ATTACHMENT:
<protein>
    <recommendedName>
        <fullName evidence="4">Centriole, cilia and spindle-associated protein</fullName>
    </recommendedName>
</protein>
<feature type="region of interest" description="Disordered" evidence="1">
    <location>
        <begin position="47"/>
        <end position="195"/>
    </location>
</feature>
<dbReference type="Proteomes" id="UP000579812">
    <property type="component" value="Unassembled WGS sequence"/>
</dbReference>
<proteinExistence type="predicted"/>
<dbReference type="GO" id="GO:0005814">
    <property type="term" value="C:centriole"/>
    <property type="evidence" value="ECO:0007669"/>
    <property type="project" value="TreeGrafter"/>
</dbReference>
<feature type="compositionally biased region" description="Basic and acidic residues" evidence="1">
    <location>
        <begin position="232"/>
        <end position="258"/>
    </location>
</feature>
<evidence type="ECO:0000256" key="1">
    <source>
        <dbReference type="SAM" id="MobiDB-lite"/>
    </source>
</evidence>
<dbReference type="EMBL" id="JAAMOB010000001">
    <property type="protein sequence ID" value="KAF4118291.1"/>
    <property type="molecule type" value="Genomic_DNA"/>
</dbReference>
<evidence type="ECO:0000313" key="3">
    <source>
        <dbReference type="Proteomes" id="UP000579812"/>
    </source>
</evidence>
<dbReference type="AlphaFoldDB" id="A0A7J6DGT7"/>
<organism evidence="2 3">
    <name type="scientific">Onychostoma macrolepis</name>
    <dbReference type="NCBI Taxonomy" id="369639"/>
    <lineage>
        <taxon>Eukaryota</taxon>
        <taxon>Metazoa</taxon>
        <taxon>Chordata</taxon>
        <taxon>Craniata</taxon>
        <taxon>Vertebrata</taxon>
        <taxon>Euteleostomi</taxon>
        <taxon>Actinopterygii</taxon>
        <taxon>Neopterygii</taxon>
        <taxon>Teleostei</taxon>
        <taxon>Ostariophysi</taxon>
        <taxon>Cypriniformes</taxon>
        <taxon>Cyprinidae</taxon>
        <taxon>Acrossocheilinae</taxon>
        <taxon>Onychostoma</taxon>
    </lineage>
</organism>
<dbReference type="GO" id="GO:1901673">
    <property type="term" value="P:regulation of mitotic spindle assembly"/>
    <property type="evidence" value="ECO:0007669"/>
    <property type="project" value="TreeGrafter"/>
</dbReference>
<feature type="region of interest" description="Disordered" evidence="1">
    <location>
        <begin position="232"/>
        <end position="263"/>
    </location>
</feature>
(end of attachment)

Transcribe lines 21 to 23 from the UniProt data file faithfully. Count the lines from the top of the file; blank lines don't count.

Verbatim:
<feature type="compositionally biased region" description="Basic and acidic residues" evidence="1">
    <location>
        <begin position="232"/>